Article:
The assignment for this week is to write an application that interfaces with an input and/or output device.
I decided to make an interface to help with the programming of the RC servo positions for my final project. To position the RC servos you program a value that defines the position that you want. Unfortunately, this value is not in degrees. It is based upon controlling a pulse typically between 1 and 2 milliseconds long. With hardware PWM (pulse width modulation) control there is an equation in the data sheet that can be used determine the result of a value.
The PWM frequency for the output when using phase and frequency correct PWM can be calculated with this equation.
In my application:
This equation however only determines the resulting PWM signal not the position of the RC servo motor. To make things more interesting, how you attach the horn to the servo defines your starting angle. Servos also vary in range of motion and how far they move for a given pulse width modulation signal.
For my electro-mechanical scoreboard project, I need to know the values for 28 different servo positions. I can determine these position values by trail and error but it is very inefficient and time consuming.
I modified my ATTiny 44 program to manually jog the servo motors by increasing/decreasing the OCR1A and OCR1B values that control the hardware PWM to the servos.
I also added the programming needed to take the current PWM value and Hz_pulse value and send them via an asynchronous serial bus to a PC.
I wanted to send both the hardware and the software pwm values since they are different. Unfortunately, I was not able to modify my program to variably control the software PWM value on-the-fly. For some reason the delay.h library wants a constant for each delay defined when the program is compiled. I modified my program to run a loop that calls up a variable delay but for some reason it did not work. The software PWM controlled servos would move to the end of travel upon power-up when the value was set for the center position. I suspect this was caused by the additional overhead time of executing my approach or the way I stored my values in memory. In the interest of time management, I decided to concentrate on the hardware PWM for this assignment. Instead of sending the software PWM value I calculated the pulse_hz value and sent it. This was unnecessary since I could have also calculated this value on the PC side.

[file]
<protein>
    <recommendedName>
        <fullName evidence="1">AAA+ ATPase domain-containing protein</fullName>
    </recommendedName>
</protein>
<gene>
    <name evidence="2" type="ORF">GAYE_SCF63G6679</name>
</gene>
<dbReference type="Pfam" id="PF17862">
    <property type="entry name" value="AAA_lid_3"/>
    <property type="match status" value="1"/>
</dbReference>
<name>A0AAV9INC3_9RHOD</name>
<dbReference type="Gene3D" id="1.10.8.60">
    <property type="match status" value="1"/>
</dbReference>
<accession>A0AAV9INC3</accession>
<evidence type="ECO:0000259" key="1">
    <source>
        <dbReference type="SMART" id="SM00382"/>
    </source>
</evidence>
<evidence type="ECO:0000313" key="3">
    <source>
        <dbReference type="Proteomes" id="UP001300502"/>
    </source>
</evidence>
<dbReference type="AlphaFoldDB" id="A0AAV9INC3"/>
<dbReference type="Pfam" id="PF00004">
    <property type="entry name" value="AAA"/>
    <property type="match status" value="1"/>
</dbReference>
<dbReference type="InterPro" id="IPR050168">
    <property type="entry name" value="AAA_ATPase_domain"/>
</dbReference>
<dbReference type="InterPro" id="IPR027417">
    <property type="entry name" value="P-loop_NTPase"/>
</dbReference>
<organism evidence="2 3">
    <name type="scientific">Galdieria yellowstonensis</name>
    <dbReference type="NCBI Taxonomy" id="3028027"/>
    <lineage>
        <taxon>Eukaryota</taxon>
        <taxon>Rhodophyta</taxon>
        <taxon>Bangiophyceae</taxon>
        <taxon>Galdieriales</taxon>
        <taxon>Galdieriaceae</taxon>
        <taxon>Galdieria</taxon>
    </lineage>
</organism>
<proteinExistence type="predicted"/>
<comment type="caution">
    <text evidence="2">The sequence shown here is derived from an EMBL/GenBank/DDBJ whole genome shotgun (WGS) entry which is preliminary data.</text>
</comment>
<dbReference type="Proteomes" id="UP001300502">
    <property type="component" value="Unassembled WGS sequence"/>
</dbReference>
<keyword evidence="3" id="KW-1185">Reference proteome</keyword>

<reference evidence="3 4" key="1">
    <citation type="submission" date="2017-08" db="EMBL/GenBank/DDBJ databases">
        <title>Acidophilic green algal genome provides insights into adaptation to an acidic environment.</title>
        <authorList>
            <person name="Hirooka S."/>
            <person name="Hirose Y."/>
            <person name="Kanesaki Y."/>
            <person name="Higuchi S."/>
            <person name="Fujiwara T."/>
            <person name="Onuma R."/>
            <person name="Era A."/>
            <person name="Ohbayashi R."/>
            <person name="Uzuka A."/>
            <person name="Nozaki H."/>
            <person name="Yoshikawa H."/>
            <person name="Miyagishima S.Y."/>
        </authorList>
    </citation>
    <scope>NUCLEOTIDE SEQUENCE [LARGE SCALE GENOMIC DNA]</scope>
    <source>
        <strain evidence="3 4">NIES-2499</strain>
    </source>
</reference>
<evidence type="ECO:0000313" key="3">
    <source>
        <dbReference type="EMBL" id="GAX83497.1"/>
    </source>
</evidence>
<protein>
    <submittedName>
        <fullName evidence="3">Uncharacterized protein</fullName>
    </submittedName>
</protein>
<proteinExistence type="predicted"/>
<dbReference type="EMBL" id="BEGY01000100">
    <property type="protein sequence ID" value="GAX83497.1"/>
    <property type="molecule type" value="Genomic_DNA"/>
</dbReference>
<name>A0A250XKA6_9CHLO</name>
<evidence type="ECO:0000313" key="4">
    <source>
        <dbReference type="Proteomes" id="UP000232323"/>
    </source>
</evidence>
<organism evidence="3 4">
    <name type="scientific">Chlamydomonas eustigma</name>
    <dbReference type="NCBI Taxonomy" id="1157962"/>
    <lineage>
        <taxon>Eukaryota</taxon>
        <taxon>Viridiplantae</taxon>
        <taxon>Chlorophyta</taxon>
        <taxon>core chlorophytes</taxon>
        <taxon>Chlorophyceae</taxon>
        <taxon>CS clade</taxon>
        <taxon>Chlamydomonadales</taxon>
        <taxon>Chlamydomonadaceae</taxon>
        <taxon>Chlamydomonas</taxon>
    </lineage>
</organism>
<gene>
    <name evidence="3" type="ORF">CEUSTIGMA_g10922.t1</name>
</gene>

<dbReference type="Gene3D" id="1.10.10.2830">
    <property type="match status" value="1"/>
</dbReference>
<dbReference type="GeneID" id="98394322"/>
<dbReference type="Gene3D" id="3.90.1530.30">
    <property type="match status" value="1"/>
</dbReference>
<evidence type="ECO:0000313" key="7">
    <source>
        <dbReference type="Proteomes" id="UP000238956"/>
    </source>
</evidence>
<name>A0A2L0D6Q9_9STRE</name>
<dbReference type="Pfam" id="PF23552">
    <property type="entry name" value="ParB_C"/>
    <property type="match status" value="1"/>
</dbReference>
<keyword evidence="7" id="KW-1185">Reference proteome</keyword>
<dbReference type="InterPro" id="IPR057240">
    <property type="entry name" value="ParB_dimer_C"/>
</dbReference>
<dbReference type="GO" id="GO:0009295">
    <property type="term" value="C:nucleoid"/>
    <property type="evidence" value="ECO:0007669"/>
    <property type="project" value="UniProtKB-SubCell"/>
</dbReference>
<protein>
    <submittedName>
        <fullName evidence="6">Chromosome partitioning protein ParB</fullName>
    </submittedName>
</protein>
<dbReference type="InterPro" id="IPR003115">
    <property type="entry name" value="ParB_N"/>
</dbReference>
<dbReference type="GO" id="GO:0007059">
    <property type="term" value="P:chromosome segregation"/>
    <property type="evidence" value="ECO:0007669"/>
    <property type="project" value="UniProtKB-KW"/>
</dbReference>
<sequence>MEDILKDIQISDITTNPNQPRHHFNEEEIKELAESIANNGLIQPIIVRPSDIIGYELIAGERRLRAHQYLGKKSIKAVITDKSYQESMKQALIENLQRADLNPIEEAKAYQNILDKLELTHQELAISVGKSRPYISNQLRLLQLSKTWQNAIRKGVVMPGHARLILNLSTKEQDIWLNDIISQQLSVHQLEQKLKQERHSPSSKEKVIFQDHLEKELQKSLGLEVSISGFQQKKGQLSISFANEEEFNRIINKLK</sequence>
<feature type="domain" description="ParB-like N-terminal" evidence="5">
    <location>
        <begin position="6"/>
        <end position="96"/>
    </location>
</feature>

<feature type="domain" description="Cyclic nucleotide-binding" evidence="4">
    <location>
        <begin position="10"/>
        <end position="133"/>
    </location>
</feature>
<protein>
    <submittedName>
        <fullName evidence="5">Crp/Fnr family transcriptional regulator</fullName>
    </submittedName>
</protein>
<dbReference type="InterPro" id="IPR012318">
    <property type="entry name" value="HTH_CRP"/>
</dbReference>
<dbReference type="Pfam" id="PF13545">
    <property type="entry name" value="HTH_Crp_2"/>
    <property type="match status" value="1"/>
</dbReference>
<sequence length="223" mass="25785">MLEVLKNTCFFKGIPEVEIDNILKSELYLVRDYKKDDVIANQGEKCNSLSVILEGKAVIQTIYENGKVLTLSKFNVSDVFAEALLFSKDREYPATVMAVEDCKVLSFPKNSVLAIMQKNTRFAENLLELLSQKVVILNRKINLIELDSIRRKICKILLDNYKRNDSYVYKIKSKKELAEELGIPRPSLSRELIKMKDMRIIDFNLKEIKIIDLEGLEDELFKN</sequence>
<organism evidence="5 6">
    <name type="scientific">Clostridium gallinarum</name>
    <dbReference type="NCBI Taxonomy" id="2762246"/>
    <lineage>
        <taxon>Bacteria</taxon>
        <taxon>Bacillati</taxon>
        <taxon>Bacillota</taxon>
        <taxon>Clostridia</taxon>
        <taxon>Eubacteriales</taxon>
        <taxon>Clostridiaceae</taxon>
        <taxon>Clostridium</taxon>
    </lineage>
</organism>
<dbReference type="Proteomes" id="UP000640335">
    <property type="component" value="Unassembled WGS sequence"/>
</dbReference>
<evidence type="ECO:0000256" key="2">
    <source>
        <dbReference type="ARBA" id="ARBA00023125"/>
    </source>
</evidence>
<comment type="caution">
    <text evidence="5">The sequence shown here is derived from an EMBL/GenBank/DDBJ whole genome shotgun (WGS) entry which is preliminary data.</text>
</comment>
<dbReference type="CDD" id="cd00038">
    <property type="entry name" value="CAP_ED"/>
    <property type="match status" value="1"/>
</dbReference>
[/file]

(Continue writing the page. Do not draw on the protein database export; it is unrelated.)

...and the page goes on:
When I designed the circuit board for controlling my electro-mechanical scoreboard, I added a communication port for the asynchronous serial bus. I figured I could use it to optionally add wireless control of the scoreboard and/or if I wanted to take a modular systems approach. I used this interface to communicate with a PC. However, this board only had bus the connector of a "node". This network also typically needs a bridge circuit that also has a FTDI (USB-to-serial) connector on it. Since I didn't need to communicate to anything but a PC, I decided to make a simple FTDI to 4-pin asynchronous serial bus adapter cable. This adapter cable might also come in handy when initially programming individual nodes to go on an asynchronous serial bus network.
A simple FTDI to 4-pin asynchronous serial bus adapter cable. It may not look real pretty or be durable but it works. I didn't have heat shrink tubing so I used liquid electrical tape. I didn't have a 4-pin ribbon connector socket so I used a 6-pin. Consider this a successful prototype.
In addition to communications, the FTDI/4-pin bus cable also supplies DC power from the USB port. Be sure not to use the external controller battery when connected to the asynchronous serial bus
The simple FTDI to 4-pin asynchronous serial bus adapter cable connected to the servo control board. Notice that the battery should be disconnected since power is supplied via the bus connection.
I developed the graphical user interface (GUI) for the PC with Python and Tkinter. This GUI program receives info via FTDI from a hardware PWM servo control board and displays the information on a PC.
For this application I didn't need any moving bar graphs or fancy animations. I just wanted to display the hardware PWM information close to real time and so it look nice.
The graphical user interface showing the needed information.
Since the text and other graphics are positioned and sized based upon the window size, it can easily be scaled by changing the WINDOW value in the Python program for easier viewing and/or different resolution monitors.
I am used to developing human machine interfaces (HMI) for industrial control applications. I typically do this with a very WYSIWYG graphical software. Programming with Python and Tkinter was very different from this. There is plenty of information on the web about making graphical user interfaces using Python and Tkinter. However, for some reason I found it hard at time to find the details I was looking for. For example, what are my options for formatting a value in something like canvas.itemconfigure("text4",text="%.2f"%hardpwm_value). Luckily, it was intuitive enough that I was just able to figure it out. Another thing I questioned was how the program declares data types (e.g. integers vs. floating point). I found that period = (1000/hz_value) resulted in integer answers while period = (1000.000/hz_value) resulted in a fractional answer.
Here is a video of the finished graphical user interface in action. It works very well. The display is very easy to read and "rock-solid" - the values do not fluctuate randomly. It is also very responsive and updates quickly as the servo physically moves.